Invenio: Coaching and Mentoring May 2016 IIC&M - Page 59

in the Workplace

by Cathy Radcliffe APC




Coaching is the new black in the business world. Over the past few years, the profession has boomed exponentially and today represents an ongoing and dynamic field. Did you know, for example, that a recent survey found that 61% of companies in the UK ' consider coaching as a key part of learning development' and 'crucial to their strategy'? On top of that, a recent survey conducted by the Manchester Consulting Group of Fortune 100 executives and their experiences in the field of coaching reported that "coaching resulted in a ROI of almost six times the program cost as well as a 77% improvement in relationships, 67% improvement in teamwork, 61% improvement in job satisfaction and 48% improvement in quality". Now, you might be thinking, OK but that’s just the big companies right? Coaching is for senior managers and members of the leadership team right? Wrong. The most progressive and successful businesses are taking coaching a step further and looking to transform their businesses into one where everybody benefits from the extraordinary power of good coaching, not just a select few. If you really want to be ahead of the field, you should be looking at developing a coaching culture in your organisation and you can do this irrespective of size. In fact, the earlier you begin to roll out this type of culture in the lifecycle of your organisation, you will undoubtedly witness accelerated success as increased levels of motivation across the board lead to enhanced performance.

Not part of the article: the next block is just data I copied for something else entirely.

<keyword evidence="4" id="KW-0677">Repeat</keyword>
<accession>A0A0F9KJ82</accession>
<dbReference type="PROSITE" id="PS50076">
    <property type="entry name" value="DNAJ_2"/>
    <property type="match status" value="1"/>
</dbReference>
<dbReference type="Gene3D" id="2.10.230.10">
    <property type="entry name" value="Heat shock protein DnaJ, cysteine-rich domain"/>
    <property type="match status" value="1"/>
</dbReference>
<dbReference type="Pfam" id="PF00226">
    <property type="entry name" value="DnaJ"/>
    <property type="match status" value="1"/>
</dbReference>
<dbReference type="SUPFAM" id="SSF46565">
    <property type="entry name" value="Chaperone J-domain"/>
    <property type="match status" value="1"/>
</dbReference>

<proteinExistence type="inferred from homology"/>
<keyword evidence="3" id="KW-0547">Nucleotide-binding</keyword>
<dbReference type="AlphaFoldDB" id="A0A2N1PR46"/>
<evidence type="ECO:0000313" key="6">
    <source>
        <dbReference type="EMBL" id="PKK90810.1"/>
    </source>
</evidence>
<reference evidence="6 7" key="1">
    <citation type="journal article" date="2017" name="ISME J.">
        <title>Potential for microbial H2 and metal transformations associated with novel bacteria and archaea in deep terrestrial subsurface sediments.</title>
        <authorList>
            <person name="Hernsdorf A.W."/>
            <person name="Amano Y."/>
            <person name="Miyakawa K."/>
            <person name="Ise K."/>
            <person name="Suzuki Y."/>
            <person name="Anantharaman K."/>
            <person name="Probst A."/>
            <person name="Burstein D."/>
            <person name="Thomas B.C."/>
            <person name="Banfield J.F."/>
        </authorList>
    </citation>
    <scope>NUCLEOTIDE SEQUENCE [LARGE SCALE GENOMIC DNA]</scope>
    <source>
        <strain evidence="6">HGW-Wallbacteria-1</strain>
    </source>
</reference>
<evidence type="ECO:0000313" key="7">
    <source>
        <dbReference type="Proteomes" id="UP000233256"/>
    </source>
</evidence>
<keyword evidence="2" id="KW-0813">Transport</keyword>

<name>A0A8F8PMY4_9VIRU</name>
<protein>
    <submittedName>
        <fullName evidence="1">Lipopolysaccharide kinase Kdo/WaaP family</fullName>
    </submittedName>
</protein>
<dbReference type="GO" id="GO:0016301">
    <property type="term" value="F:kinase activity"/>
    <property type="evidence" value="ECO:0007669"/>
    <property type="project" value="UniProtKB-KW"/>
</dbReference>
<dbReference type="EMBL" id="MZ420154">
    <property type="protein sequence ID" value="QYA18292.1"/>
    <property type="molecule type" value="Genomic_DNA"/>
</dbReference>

So what is a coaching culture? Simply put, building a coaching culture is about transforming your business from the more traditional management model into one that is dedicated to getting the best out of everyone irrespective of their level and role. In this type of environment, all members of the team including the leaders, the managers, and the employees will be focused on developing themselves

and those around them with the ultimate aim of performing at their peak and creating success across the board. In a nutshell, a coaching culture is about listening to one other, pooling knowledge to provide creative solutions to problems, it’s about dedicating time to allow original thought, asking intelligent questions and empowering team members to work in an innovative manner, instead of simply doing what they are told. The benefits of this type of approach are not difficult to imagine; a more motivated and productive workforce, a happier and more fulfilling environment in which to perform, more creativity and increased efficiencies to name but a few. Moreover, the fostering of this type of culture inevitability lead to an increase in turnover and profitability as everyone performs at their best and pulls together to help the company reach its goals.

So how do you go about doing this and what are the benefits for you, the leader or senior manager in a SMB? Well, for one the creation and fostering of a coaching culture will lead to less work for you as individuals. In a coaching culture, you empower your team to think and execute for themselves and thus you have more time to work on the strategic goals of the organisation. As a senior manager or owner in an SMB it’s very important to adopt the correct mindset; you should be

working ON the business and not IN the business. If you find yourself repeatedly doing work instead of overseeing, strategizing, delegating and directing, then you are probably doing something wrong. Developing a coaching culture will empower your staff to do their own work more effectively and more creatively freeing you up to do the bits that you excel at. Moreover, when you invest in your staff and allow them to develop to their maximum potential, you’ll end up with a happier, more motivated, more efficient workforce that is achieving its goals and loving the work that they do. You can expect less people management problems and a higher staff retention level as your team thrive

in the environment that you have created.